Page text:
iVoice II, by Macally
Posted: 7-Jul-2003

5 out of 5 Mice

Vendor: Macally Type: COMMERCIAL

Reviewer: Bill Catambay Class: HARDWARE

The Macally iVoice II is a Mac audio add-on that adds Audio In and Audio Out ports through your Mac's USB port. It makes Audio In and Out ports very accessible, and is especially useful for Macs that don't have a built-in Audio In port.

Retail price is $49.


  • Built-in microphone
  • Stereo line-in jack to digitize your analog audio from cassette tape player, CD player etc.
  • Mic-in and line-out jacks accept the regular PC headset (not included) for comfort and convenience of internet chatting
  • Mute button to turn off built-in mic, mic-in and line-in
  • Perfect for application such as voice command and control, voice recognition, voice recording, internet phone and video conference
  • Power mute indicator
  • Fully compliant with USB1.1 specification


  • G3/G4, iMac or PowerBook with a built-in USB port or any PowerPC with 3rd party USB adapter installed
  • MacOS 9.2, Mac OS 10.1.5

Initial Setup
Hooking up the iVoice II is incredibly simple. Just plug the USB cable into your Mac's USB port (or a USB hub), and then use your OS software to set your input to USB (on OS 9, "External Mic, and on OS X, "Macally USB Microphone"). There is no external power needed. I just plugged it in, and it worked.

In Use
The iVoice II comes in an egg-like shape with curved foot that props it upright. The design is quite functional, as all the ports and knobs are easily accessible, and if you are using the built-in microphone, the positioning is just right for capturing audio in. Not only that, but it looks cool sitting on your desktop. Although an egg-shape device may seem prone to tipping over, I found that the foot on the iVoice II did an excellent job of preventing such a fall (even when I purposely was poking at it trying to tip it over). The casing is made of a durable white plastic with a very sturdy feel.

There's one button on the top of the device for switching from Mic In (non-powered input) to Line In (powered input). On the left side are the Mic In and Line Out ports, appropriately together in case you use a computer headset that has duel jacks. On the right side is the Line In port as well as a volume control knob for the Line Out signal.

You can use this device in a variety of ways, from recording sounds on the built-in Mic, recording sounds on an external non-powered Mic, and recording sound from a powered device (such as a CD player, MP3 player, etc.). Utilizing the Mic In and Line Out ports together, you can also use it for video conferencing using a computer headset, or headphones with an external Mic.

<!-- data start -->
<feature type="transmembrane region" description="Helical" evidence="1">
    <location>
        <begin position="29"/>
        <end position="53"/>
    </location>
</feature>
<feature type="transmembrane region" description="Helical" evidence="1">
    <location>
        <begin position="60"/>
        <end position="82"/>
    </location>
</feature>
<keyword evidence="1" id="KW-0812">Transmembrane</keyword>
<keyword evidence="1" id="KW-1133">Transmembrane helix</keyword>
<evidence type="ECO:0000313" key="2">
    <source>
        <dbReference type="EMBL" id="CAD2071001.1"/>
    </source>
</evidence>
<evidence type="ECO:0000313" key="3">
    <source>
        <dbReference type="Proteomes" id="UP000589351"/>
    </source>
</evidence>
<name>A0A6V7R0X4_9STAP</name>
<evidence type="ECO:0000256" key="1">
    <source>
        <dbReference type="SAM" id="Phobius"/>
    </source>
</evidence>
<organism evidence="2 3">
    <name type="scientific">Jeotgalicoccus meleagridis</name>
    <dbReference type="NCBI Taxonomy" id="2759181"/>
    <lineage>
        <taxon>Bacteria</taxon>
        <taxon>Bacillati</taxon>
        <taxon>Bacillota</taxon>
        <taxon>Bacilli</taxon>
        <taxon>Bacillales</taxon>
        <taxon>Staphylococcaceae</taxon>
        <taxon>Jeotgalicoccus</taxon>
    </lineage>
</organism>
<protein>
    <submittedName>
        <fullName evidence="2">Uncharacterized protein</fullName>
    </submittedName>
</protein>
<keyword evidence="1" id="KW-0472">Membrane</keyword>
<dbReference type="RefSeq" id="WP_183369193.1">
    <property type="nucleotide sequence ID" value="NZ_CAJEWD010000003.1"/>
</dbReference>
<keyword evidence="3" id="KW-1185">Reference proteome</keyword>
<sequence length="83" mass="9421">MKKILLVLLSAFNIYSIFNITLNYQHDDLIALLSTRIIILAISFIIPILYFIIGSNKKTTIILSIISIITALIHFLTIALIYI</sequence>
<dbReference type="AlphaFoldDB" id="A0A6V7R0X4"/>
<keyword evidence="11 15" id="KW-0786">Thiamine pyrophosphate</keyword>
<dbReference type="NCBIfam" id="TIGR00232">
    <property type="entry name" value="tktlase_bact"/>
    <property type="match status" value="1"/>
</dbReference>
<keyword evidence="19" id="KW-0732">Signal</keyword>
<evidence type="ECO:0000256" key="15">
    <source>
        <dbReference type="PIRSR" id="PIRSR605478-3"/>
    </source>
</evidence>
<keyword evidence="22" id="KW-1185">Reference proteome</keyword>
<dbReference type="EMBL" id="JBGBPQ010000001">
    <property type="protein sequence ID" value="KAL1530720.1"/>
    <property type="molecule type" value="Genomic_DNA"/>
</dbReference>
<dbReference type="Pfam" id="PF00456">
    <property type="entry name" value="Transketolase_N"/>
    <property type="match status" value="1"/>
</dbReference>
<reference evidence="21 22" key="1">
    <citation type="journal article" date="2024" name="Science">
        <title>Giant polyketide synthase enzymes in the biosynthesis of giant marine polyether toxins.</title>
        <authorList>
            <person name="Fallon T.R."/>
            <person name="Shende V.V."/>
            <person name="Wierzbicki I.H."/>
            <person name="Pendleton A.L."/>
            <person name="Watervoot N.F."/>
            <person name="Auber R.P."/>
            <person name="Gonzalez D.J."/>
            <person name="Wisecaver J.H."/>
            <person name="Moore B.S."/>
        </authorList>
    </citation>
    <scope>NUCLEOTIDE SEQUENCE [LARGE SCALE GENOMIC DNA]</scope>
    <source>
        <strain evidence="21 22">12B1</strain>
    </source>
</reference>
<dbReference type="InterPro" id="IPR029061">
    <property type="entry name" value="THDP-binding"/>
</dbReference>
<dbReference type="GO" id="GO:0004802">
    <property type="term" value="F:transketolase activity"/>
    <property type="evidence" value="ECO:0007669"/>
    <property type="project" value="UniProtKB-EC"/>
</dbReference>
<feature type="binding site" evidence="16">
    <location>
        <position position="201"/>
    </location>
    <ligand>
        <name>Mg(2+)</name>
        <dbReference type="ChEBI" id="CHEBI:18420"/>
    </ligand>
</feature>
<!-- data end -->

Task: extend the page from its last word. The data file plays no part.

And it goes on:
I was amazed at how simple it was to use this unit. Under OS 9, I hooked it up, switched the input to External Mic, and immediately went to the Alerts tab of the Sound control panel and clicked on New Sound. I spoke into the iVoice II, and the sound instantly was recorded as a new alert sound. The quality of the recording was pretty good for a built-in Mic. Of course, the quality varies with the type of microphone you use, the level of input, and the background noise. Using a desktop microphone connected to the Mic In port, I was able to capture a much higher quality sound.

Besides using the record function on the OS 9 Sound control panal, you can also capture audio using any recording software, such as SoundEdit or Sound Studio. You can also use it with video conferencing software to speak and listen through the iVoice II audio in and out ports. What was a very pleasant surprise is that the iVoice II also supports the Apple microphones (you know, those Mics that used to come with every Mac). Just when I thought it was time to toss out the old microphones, the iVoice II has given them a reprieve.

The iVoice II is well integrated with the Mac OS, both OS 9 and OS X, and I am hard-pressed to find any fault with the hardware. If I could suggest anything, I would ask for a longer cable, one that would make the distance between a desktop microphone connected to a tower Mac that may be sitting underneath the desk. Of course, since the iVoice II can also be hooked into a USB hub, using a desktop hub circumvents that particular drawback.

The magic of the iVoice II is in its simplicity. This is a USB add-on device that puts Audio In and Out ports
on your desktop, complete with volume control and a toggle for powered or non-powered input. The design is both pleasing and functional. For any Mac user with Audio needs, this is a welcome addition to your Mac system; and for those G4 users that do not have an Audio In port at all, the iVoice II is a must have.


  • Brings back the Audio In port for G4 Macs that don't have them
  • Supports Mic input, externally amped device input, and Audio out
  • Built-in Mic, or supports 3rd party Mics (including the Apple Mic)
  • Cool and functional design, including volume control on output
  • Inexpensive


  • A longer cable would be helpful for hooking up to a tower Mac

Overall Rating

5 out of 5 Mice